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Comment Stop being a douche (Score 5, Insightful) 539

As someone that works in support for a hosting provider, you're the type of customer that irritates me the most. While they shouldn't be rebooting your box to get root access without your consent, you should at least help them help you. Give them an account with limited sudo access to view your logs. If that won't do, then provide them with the necessary logs. If that's not good enough, don't expect support and move your stuff to some place that doesn't provide the level of support you're paying for.
Security

Evidence of Russian Cyberwarfare Against Georgia 316

An anonymous reader writes "In what seems to be a repeat of what happened in July, a few news sites have mentioned that there is evidence of a campaign against Georgia. For example, both the government's and the president's sites are inaccessible, among other official websites. For some analysis, the RBN Exploit blog demonstrates various traceroutes that have failed to several sites. They also claim that the RBN (Russian Business Network cyber-crime organisation) are behind the attacks, and that 'Many of Georgia's internet servers were under external control from late Thursday,' before the actual war began. Finally, according to this Twitter account of someone in Georgia (written in Russian), he claims that 'Russia has blocked access to Georgian websites from within Russia' (rough translation)."

Comment Re:Point out the negative effects (Score 1) 475

It is not likely that enough recipients will take the effort to report the mail to spamcop.net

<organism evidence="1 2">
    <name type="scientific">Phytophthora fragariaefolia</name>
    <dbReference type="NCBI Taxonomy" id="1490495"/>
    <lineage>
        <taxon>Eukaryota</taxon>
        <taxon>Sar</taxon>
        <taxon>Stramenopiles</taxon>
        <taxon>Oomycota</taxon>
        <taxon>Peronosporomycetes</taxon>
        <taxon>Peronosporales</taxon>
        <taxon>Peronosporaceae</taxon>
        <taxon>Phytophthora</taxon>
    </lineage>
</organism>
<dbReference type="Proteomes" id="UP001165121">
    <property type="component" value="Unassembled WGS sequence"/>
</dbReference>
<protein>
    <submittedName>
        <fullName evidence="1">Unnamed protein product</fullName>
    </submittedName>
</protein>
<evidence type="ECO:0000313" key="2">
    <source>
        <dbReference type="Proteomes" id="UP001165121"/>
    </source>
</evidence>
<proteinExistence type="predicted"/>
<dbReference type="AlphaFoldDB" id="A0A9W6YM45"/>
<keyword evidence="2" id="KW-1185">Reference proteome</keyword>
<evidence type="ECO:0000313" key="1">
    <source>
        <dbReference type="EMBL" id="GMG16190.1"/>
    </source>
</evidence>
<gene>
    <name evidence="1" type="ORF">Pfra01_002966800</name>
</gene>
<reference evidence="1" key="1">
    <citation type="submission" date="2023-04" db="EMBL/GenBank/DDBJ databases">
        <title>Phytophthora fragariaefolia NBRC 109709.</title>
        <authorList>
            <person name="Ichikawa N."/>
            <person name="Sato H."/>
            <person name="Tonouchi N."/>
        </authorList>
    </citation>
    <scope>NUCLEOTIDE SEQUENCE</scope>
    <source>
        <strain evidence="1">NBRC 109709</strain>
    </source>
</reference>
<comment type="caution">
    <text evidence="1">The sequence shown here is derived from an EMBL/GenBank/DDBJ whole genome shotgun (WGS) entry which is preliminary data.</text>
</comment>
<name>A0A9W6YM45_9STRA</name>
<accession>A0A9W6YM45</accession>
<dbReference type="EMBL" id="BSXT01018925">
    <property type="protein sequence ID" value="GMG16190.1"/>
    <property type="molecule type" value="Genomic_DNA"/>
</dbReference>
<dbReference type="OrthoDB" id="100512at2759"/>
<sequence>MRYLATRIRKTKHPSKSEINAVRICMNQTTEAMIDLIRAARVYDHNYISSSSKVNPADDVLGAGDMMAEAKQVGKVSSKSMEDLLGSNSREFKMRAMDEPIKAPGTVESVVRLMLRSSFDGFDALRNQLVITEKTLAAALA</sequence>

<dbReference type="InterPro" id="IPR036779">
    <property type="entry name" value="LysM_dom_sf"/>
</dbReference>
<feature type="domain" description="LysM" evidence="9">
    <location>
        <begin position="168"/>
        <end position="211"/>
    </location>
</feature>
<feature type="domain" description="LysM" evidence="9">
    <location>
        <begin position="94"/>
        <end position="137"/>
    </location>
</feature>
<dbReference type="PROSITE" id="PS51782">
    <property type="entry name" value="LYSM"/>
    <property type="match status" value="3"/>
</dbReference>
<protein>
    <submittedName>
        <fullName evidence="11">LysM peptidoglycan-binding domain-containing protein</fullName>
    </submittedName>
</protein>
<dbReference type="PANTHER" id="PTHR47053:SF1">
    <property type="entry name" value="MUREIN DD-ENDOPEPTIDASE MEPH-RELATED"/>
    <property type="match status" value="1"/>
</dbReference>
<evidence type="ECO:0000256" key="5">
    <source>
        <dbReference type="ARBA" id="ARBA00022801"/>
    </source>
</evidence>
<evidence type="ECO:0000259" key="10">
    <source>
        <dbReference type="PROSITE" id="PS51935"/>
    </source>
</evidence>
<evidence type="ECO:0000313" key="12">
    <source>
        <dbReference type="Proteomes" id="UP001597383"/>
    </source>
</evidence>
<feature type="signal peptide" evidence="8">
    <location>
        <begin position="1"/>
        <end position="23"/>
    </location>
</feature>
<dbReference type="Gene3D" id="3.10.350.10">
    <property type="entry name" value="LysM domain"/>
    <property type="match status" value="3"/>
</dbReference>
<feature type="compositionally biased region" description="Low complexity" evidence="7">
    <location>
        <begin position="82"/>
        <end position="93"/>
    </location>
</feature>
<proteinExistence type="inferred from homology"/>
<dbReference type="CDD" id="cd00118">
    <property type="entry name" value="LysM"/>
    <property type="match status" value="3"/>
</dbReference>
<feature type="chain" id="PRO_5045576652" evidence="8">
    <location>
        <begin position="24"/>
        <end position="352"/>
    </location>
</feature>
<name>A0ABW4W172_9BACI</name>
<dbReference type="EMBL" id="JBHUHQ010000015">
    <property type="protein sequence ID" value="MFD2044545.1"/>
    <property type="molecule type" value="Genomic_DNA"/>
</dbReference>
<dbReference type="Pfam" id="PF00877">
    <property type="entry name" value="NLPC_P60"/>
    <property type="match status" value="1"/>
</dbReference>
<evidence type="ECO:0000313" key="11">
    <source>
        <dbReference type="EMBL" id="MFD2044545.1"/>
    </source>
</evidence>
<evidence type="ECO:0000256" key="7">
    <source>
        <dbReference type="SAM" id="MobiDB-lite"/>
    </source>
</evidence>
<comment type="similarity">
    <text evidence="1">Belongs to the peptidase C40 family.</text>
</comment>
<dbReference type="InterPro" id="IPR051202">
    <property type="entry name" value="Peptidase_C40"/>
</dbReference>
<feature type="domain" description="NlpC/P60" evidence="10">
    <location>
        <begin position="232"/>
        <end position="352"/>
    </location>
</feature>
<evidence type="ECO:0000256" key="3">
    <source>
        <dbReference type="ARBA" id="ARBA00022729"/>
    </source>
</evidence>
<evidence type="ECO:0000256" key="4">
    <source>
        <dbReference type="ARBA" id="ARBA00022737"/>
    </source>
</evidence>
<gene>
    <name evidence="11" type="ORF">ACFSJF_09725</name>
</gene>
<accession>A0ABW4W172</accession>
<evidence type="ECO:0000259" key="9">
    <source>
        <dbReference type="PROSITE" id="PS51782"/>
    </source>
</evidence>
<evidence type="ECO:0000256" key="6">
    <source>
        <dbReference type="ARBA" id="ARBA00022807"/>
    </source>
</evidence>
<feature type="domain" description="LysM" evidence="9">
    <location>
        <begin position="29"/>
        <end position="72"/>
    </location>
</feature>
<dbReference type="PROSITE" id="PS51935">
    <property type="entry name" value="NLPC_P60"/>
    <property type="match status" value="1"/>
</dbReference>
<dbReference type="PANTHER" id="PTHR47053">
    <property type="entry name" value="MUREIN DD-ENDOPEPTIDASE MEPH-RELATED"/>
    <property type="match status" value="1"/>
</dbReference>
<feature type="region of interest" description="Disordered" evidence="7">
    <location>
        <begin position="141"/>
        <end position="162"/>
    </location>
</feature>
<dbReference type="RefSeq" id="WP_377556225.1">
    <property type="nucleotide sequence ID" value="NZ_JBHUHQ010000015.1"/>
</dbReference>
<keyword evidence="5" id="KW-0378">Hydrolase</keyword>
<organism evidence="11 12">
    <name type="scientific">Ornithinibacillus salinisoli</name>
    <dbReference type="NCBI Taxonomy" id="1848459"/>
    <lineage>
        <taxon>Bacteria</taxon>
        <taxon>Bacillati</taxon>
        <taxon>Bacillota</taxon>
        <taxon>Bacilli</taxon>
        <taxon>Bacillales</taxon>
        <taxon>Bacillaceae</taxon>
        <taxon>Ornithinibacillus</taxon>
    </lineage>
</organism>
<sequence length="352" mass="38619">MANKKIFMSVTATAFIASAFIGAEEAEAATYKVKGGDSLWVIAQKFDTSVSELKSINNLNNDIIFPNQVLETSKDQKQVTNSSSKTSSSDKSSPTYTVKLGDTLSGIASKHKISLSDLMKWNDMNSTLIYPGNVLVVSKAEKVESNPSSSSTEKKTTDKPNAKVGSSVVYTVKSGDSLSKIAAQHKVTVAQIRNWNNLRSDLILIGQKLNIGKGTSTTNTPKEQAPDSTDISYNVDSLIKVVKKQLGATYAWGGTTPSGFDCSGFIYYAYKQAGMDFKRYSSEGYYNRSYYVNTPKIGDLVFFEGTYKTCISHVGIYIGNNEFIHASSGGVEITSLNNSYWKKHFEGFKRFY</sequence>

There are ways to configure a mail server to automatically report messages that are identified as spam to other blacklists.

Is the spamcop blacklist widely used anyway?
Yes. (I work for a large hosting provider and see it among the most commonly used after Spamhaus.)

At most, some individual Bayesian filters may become more sensitive to the name of the company and travel-related spam, although I'm not sure how hotmail/gmail/yahoo exactly deal with user-reported spam.
Again, some client-side utilities can be configured to automatically report spam to blocklists and spam digesting providers (i.e. pyzor).

The submitter works for a travel agency. Plenty of competition; the chance that the potential customer comes to them is small anyway.
But a lost sale is still a lost sale. If would really suck if one of those would have been a repeat business customer wanting to setup contracts.

I'm afraid that, however unethical this spamming would be, the risk of getting in trouble is rather small.
Again, from someone that works at a large hosting provider, you're right. I think the biggest risk is the potential tarnishing of the business image. It sounds like the boss is in the knee-jerk reaction. He needs to have a cool head to gently persuade him and show him the business case for not responding. You have to show him that it makes the whole business look unprofessional and the competitor has already done that to themselves. If these are known customers, it would be better to contact them directly via some other means (such as a phone call). You'll do better to work on your customer relationships than you would to respond in such an impersonal and annoying fashion.